## Sharp Edges

Harish from the University of Texas at Arlington writes:

**Figure 1—**Phantom oscillations exist in the output

of this transmission-line circuit.

Most books suggest that overshoot and ringing arise if the signal-rise time is less than the round-trip delay of the transmission line. Does that [suggestion] mean ringing and overshoot cannot occur if the signal-rise time exceeds the round-trip time even though an impedance mismatch exists? I tried the snippet in PSpice and found that oscillations exist in the output (Figure 1). How do you explain this scenario?

A line delay that is
short compared with the signal rise and fall time does not by itself preclude
ringing. A short line—less than one-third the length of the signal rise or fall
time—*does* guarantee that you can model the line as a simple
lumped-element circuit known as a pi model. The pi model for suitably short
lines accurately mimics the transmission-line performance.

Figure
2 shows the correct pi-model configuration and values for the
transmission line in Figure 1. The
inductance equals the line delay *multiplied* by its characteristic
impedance, Z_{0}. Each capacitor equals one-half the line delay *divided* by Z_{0}.

**Figure 2—**This pi-model circuit mimics the

behavior of a short transmission line.

The pi-model circuit, if you drive it as the Harish describes with a source impedance of 5Ω and load it with 10 pF, exhibits a high-Q resonance at 260 MHz. Harish is seeing that resonance.

His choice of driving waveform compounds his difficulties. The sharp corners of the 8-nsec PWL (piecewise-linear) edges kick the circuit with a splash of high-frequency energy on every transition. Those corners overstimulate the resonant behavior at 260 MHz.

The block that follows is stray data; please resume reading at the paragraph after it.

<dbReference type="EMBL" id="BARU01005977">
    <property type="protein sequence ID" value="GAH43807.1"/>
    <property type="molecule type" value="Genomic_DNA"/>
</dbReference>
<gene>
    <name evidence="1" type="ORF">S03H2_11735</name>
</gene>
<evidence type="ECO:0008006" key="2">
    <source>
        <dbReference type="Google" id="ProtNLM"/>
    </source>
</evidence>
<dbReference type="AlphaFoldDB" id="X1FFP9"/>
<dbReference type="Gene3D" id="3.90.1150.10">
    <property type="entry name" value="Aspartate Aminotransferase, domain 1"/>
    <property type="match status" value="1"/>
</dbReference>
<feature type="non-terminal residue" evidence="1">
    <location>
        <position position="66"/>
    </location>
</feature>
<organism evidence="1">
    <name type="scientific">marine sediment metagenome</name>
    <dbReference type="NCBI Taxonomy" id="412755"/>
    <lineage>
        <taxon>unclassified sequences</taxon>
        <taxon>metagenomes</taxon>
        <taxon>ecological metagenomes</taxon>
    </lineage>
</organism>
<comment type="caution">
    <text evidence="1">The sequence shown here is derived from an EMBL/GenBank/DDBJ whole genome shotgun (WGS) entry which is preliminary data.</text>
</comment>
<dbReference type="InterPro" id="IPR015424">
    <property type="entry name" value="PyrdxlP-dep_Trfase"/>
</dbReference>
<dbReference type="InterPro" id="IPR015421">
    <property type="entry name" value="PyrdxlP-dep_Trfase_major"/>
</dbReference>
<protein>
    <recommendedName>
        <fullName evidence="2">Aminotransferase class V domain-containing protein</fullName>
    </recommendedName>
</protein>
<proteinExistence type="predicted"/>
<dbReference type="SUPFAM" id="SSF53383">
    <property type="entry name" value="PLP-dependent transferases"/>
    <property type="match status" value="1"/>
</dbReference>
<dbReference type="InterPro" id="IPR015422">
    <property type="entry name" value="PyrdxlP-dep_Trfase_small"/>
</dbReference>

A gaussian edge has no sharp corners and, so, better represents a real digital waveform. A gaussian edge with a rise time of 6.4 nsec (10 to 90) eliminates the phantom ripples in his simulation output (Figure 3).

If Harish had used a gaussian edge, he wouldn't have noticed the ringing. Then again, he wouldn't have learned anything new, would he?

**Figure 3—**A gaussian edge eliminates the phanton

ripples in the simulation output.

In general, at least three factors contribute to ringing: long lines, big
capacitive loads, and source impedances much smaller than Z_{0}.

Figure
1 uses a short transmission line but combines the bad factors of a
big capacitive load and a small source impedance. Shorten the line delay, and
watch the circuit become less sensitive to these two bad factors. Lengthen the
delay, and observe an even *more* squirrelly system.

My "safe-harbor" recommendation for transmission lines works as follows: If
the line delay is less than one-sixth of the rise or fall time, and the source
impedance is no less than one-third of Z_{0}, you will have little or no
trouble with ringing.

I simulate everything else. When I do, I use a gaussian—or at least a parabolic—edge shape.